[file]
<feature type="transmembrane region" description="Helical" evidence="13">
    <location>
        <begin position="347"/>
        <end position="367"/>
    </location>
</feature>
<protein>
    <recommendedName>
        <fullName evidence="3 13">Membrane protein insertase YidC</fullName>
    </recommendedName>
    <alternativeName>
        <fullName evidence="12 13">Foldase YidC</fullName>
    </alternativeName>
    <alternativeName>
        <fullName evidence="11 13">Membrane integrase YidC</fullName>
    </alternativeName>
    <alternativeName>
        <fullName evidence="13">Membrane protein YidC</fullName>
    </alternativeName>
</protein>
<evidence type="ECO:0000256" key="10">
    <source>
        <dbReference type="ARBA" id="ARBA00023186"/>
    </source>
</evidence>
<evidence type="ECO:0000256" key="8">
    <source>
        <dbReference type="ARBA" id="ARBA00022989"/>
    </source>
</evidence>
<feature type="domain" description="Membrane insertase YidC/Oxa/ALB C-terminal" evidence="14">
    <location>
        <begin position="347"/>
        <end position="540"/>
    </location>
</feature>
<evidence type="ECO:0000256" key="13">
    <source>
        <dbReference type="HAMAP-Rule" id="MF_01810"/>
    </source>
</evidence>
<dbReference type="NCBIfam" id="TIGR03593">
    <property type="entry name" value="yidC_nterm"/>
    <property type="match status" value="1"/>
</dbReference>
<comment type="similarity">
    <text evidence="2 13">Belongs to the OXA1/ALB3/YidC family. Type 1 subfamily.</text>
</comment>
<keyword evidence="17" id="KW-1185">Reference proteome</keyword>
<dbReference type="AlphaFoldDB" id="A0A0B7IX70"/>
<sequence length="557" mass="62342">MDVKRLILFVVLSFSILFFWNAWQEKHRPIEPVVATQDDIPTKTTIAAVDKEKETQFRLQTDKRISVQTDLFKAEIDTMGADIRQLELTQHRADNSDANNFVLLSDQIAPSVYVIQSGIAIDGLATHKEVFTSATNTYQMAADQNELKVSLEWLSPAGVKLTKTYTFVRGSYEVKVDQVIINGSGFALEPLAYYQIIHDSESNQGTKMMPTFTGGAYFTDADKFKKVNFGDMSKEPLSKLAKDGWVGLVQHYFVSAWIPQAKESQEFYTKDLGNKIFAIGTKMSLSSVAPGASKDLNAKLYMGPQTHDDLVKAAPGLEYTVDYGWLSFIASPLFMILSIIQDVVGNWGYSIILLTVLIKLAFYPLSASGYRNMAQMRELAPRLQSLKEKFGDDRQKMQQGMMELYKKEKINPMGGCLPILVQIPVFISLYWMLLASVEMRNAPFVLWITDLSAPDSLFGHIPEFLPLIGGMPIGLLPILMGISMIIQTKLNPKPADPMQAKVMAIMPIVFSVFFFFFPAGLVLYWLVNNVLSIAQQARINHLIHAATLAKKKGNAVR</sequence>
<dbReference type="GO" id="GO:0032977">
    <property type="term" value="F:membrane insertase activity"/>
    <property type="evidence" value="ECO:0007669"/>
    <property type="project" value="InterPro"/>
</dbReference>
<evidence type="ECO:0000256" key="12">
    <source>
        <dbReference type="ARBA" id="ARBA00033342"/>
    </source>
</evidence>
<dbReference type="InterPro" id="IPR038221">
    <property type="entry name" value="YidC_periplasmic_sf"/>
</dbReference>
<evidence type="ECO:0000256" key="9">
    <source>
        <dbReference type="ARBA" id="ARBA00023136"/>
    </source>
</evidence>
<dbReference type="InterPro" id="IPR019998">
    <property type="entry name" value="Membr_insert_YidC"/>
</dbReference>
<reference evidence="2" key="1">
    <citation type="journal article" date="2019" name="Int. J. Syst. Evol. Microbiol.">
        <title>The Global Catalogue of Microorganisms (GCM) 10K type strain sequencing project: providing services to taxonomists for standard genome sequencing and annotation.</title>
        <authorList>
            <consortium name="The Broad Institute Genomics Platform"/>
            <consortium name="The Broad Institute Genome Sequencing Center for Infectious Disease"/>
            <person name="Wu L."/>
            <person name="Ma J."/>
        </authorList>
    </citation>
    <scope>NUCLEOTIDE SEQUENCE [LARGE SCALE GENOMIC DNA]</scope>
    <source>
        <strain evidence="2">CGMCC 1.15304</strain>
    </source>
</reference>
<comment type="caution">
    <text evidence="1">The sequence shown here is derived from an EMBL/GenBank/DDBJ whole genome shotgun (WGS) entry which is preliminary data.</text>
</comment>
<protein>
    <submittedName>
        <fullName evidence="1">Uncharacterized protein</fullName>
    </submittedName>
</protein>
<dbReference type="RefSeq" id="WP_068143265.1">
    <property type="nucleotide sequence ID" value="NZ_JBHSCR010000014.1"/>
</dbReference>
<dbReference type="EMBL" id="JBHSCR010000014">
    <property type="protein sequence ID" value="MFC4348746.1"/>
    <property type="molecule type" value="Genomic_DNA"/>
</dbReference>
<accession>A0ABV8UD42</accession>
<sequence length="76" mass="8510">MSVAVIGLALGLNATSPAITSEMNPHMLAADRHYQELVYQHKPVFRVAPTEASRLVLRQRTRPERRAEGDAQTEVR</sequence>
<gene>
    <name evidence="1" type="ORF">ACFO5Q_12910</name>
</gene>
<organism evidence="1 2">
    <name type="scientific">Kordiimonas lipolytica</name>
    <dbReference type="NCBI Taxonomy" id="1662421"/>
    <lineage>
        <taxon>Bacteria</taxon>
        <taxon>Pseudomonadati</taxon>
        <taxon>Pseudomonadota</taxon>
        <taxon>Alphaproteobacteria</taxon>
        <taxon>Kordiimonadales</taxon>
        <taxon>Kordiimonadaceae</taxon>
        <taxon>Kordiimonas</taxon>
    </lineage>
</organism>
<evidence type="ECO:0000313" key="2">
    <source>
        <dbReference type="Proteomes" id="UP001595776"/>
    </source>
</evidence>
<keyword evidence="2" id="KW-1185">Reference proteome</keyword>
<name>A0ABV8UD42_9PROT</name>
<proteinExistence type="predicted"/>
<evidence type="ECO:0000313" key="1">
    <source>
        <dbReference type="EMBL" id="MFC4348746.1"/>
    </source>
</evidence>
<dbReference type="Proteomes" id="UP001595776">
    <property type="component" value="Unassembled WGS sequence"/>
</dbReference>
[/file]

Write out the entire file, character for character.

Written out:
<feature type="transmembrane region" description="Helical" evidence="13">
    <location>
        <begin position="347"/>
        <end position="367"/>
    </location>
</feature>
<protein>
    <recommendedName>
        <fullName evidence="3 13">Membrane protein insertase YidC</fullName>
    </recommendedName>
    <alternativeName>
        <fullName evidence="12 13">Foldase YidC</fullName>
    </alternativeName>
    <alternativeName>
        <fullName evidence="11 13">Membrane integrase YidC</fullName>
    </alternativeName>
    <alternativeName>
        <fullName evidence="13">Membrane protein YidC</fullName>
    </alternativeName>
</protein>
<evidence type="ECO:0000256" key="10">
    <source>
        <dbReference type="ARBA" id="ARBA00023186"/>
    </source>
</evidence>
<evidence type="ECO:0000256" key="8">
    <source>
        <dbReference type="ARBA" id="ARBA00022989"/>
    </source>
</evidence>
<feature type="domain" description="Membrane insertase YidC/Oxa/ALB C-terminal" evidence="14">
    <location>
        <begin position="347"/>
        <end position="540"/>
    </location>
</feature>
<evidence type="ECO:0000256" key="13">
    <source>
        <dbReference type="HAMAP-Rule" id="MF_01810"/>
    </source>
</evidence>
<dbReference type="NCBIfam" id="TIGR03593">
    <property type="entry name" value="yidC_nterm"/>
    <property type="match status" value="1"/>
</dbReference>
<comment type="similarity">
    <text evidence="2 13">Belongs to the OXA1/ALB3/YidC family. Type 1 subfamily.</text>
</comment>
<keyword evidence="17" id="KW-1185">Reference proteome</keyword>
<dbReference type="AlphaFoldDB" id="A0A0B7IX70"/>
<sequence length="557" mass="62342">MDVKRLILFVVLSFSILFFWNAWQEKHRPIEPVVATQDDIPTKTTIAAVDKEKETQFRLQTDKRISVQTDLFKAEIDTMGADIRQLELTQHRADNSDANNFVLLSDQIAPSVYVIQSGIAIDGLATHKEVFTSATNTYQMAADQNELKVSLEWLSPAGVKLTKTYTFVRGSYEVKVDQVIINGSGFALEPLAYYQIIHDSESNQGTKMMPTFTGGAYFTDADKFKKVNFGDMSKEPLSKLAKDGWVGLVQHYFVSAWIPQAKESQEFYTKDLGNKIFAIGTKMSLSSVAPGASKDLNAKLYMGPQTHDDLVKAAPGLEYTVDYGWLSFIASPLFMILSIIQDVVGNWGYSIILLTVLIKLAFYPLSASGYRNMAQMRELAPRLQSLKEKFGDDRQKMQQGMMELYKKEKINPMGGCLPILVQIPVFISLYWMLLASVEMRNAPFVLWITDLSAPDSLFGHIPEFLPLIGGMPIGLLPILMGISMIIQTKLNPKPADPMQAKVMAIMPIVFSVFFFFFPAGLVLYWLVNNVLSIAQQARINHLIHAATLAKKKGNAVR</sequence>
<dbReference type="GO" id="GO:0032977">
    <property type="term" value="F:membrane insertase activity"/>
    <property type="evidence" value="ECO:0007669"/>
    <property type="project" value="InterPro"/>
</dbReference>
<evidence type="ECO:0000256" key="12">
    <source>
        <dbReference type="ARBA" id="ARBA00033342"/>
    </source>
</evidence>
<dbReference type="InterPro" id="IPR038221">
    <property type="entry name" value="YidC_periplasmic_sf"/>
</dbReference>
<evidence type="ECO:0000256" key="9">
    <source>
        <dbReference type="ARBA" id="ARBA00023136"/>
    </source>
</evidence>
<dbReference type="InterPro" id="IPR019998">
    <property type="entry name" value="Membr_insert_YidC"/>
</dbReference>
<reference evidence="2" key="1">
    <citation type="journal article" date="2019" name="Int. J. Syst. Evol. Microbiol.">
        <title>The Global Catalogue of Microorganisms (GCM) 10K type strain sequencing project: providing services to taxonomists for standard genome sequencing and annotation.</title>
        <authorList>
            <consortium name="The Broad Institute Genomics Platform"/>
            <consortium name="The Broad Institute Genome Sequencing Center for Infectious Disease"/>
            <person name="Wu L."/>
            <person name="Ma J."/>
        </authorList>
    </citation>
    <scope>NUCLEOTIDE SEQUENCE [LARGE SCALE GENOMIC DNA]</scope>
    <source>
        <strain evidence="2">CGMCC 1.15304</strain>
    </source>
</reference>
<comment type="caution">
    <text evidence="1">The sequence shown here is derived from an EMBL/GenBank/DDBJ whole genome shotgun (WGS) entry which is preliminary data.</text>
</comment>
<protein>
    <submittedName>
        <fullName evidence="1">Uncharacterized protein</fullName>
    </submittedName>
</protein>
<dbReference type="RefSeq" id="WP_068143265.1">
    <property type="nucleotide sequence ID" value="NZ_JBHSCR010000014.1"/>
</dbReference>
<dbReference type="EMBL" id="JBHSCR010000014">
    <property type="protein sequence ID" value="MFC4348746.1"/>
    <property type="molecule type" value="Genomic_DNA"/>
</dbReference>
<accession>A0ABV8UD42</accession>
<sequence length="76" mass="8510">MSVAVIGLALGLNATSPAITSEMNPHMLAADRHYQELVYQHKPVFRVAPTEASRLVLRQRTRPERRAEGDAQTEVR</sequence>
<gene>
    <name evidence="1" type="ORF">ACFO5Q_12910</name>
</gene>
<organism evidence="1 2">
    <name type="scientific">Kordiimonas lipolytica</name>
    <dbReference type="NCBI Taxonomy" id="1662421"/>
    <lineage>
        <taxon>Bacteria</taxon>
        <taxon>Pseudomonadati</taxon>
        <taxon>Pseudomonadota</taxon>
        <taxon>Alphaproteobacteria</taxon>
        <taxon>Kordiimonadales</taxon>
        <taxon>Kordiimonadaceae</taxon>
        <taxon>Kordiimonas</taxon>
    </lineage>
</organism>
<evidence type="ECO:0000313" key="2">
    <source>
        <dbReference type="Proteomes" id="UP001595776"/>
    </source>
</evidence>
<keyword evidence="2" id="KW-1185">Reference proteome</keyword>
<name>A0ABV8UD42_9PROT</name>
<proteinExistence type="predicted"/>
<evidence type="ECO:0000313" key="1">
    <source>
        <dbReference type="EMBL" id="MFC4348746.1"/>
    </source>
</evidence>
<dbReference type="Proteomes" id="UP001595776">
    <property type="component" value="Unassembled WGS sequence"/>
</dbReference>